Melted ice cream, a single sandal left behind on the floor of the car, and footprints found near the scene of an abandoned car: those were the clues that Norah and Romy Carpentier, sisters aged 11 and 6, had been in the vehicle with their father when Martin Carpentier had an accident near Saint-Apollinaire, Que., on a warm night in July 2020.
Carpentier didn't wait for help. Instead he fled into the woods, his daughters in tow.
The first police officers to arrive on the scene of the accident on Highway 20 just southwest of Quebec City didn't realize a tragedy was about to unfold.
Eighteen hours later, Carpentier would kill both girls before killing himself. The children's bodies would be found three days later; their father's, nine days after that.
Their deaths shocked Quebecers.
The provincial police force, the Sûreté du Québec (SQ), claimed they'd jumped on the case of the missing girls quickly and that nothing more could have been done to save the Carpentier sisters.
But individual police officers, some now retired, offered Radio-Canada's a different assessment of how the case unfolded.
They say had the search not been so disorganized, less time might have been lost, and mistakes made early in the investigation cost them precious hours that might have made the difference between life and death.
"Personally, I think we botched it with the 24 hours we lost," said André Bernard, a former SQ ground search specialist.
Now retired, Bernard agreed for the first time to speak publicly about the case that marked the end of his police career.
It was Bernard and his team who found the bodies of the two girls after three days of searching near Saint-Apollinaire, on July 11, 2020.
"I really thought we could have made a difference," he told . "It didn't have to end this way."
Lack of urgency from the start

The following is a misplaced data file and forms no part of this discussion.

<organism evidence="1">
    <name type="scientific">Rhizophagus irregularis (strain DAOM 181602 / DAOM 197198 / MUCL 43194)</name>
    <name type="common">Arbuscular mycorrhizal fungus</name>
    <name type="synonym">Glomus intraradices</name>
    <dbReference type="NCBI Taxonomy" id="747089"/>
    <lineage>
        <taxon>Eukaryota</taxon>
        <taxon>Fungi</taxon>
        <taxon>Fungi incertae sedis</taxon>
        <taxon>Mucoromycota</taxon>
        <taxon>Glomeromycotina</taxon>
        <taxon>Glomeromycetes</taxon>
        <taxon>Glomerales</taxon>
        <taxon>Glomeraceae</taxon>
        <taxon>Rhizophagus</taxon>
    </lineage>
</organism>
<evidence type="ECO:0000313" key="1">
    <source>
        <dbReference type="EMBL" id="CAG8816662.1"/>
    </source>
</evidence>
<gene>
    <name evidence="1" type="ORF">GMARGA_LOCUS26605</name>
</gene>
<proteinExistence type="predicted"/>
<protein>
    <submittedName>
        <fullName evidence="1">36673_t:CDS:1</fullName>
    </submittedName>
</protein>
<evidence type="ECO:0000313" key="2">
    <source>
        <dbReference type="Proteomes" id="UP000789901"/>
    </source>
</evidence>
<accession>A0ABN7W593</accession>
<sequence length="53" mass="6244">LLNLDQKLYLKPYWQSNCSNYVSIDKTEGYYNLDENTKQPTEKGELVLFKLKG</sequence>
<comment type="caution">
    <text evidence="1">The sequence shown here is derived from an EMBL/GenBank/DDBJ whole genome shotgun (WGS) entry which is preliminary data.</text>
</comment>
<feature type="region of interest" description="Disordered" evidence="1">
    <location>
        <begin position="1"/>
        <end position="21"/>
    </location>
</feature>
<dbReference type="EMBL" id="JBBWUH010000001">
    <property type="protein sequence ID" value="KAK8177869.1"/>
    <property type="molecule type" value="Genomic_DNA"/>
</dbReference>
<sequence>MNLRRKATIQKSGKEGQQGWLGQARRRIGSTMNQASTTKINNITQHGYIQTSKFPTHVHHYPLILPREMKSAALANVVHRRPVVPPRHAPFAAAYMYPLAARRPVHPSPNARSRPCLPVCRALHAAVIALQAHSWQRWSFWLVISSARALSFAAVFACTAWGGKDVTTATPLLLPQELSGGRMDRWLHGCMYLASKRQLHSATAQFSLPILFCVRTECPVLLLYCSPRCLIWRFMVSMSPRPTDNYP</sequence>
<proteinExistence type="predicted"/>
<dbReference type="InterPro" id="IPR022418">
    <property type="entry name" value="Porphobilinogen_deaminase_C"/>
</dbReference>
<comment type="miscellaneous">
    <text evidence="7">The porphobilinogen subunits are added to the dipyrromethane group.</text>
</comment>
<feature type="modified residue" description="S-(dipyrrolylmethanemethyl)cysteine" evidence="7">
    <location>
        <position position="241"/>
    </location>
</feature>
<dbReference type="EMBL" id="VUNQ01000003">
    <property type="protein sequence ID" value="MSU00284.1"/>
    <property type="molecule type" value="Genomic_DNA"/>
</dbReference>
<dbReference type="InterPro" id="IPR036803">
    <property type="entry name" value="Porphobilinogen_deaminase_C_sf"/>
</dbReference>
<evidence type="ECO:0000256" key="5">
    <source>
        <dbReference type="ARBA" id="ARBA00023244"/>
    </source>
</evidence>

At 9:20 p.m. on July 8, the night of the girls' disappearance, 911 operators began getting calls about an abandoned vehicle that had been in an accident on Highway 20. In the recordings obtained by Radio-Canada, witnesses described what they'd seen.
"It just happened," said the first.
"There's no one in the car, but there's a child's car seat inside," said the second.
The airbags had been deployed, and in addition to the sandal and ice cream, there was a wallet, a tablet and a cellphone left in the car.
A few minutes after officers located the vehicle, the cellphone began to ring. An SQ officer answered. The call was from Norah and Romy's grandparents, saying they were worried: their former son-in-law had left with the girls to get ice cream at 8 p.m., saying he'd be back with them in an hour, and he still hadn't returned.
Marcel Savard, a former SQ deputy director general who spoke with about the case, said the SQ officers failed to grasp the urgency of the situation.
"Remember, there was ice cream and other clues that the girls had been there," he said. The moment it was clear the girls weren't with relatives, he said, the situation should have been treated like a crisis.
"What are you going to count on? The possibility that the children are at risk — or the person that reassures everyone" that the children are safe with their father, he asked.
"I think the job of the police is more often to assume the worst."
The search begins
Search specialist Bernard and two of his colleagues did not get the call to come from their base in Mascouche, 240 kilometres away, until the morning of July 9. They arrived knowing only that there had been a car accident and someone was missing.
A dozen other SQ ground search specialists were also on duty that day, but they were more than 400 kilometres away, in Lac-Saint-Jean, providing security for Quebec Premier François Legault.
Highway patrol officers were called in to help in the search, the officers divided into two teams of seven. The search to find Norah and Romy began at 9:30 a.m., 12 hours after they first disappeared, and six hours before it's believed Carpentier killed them.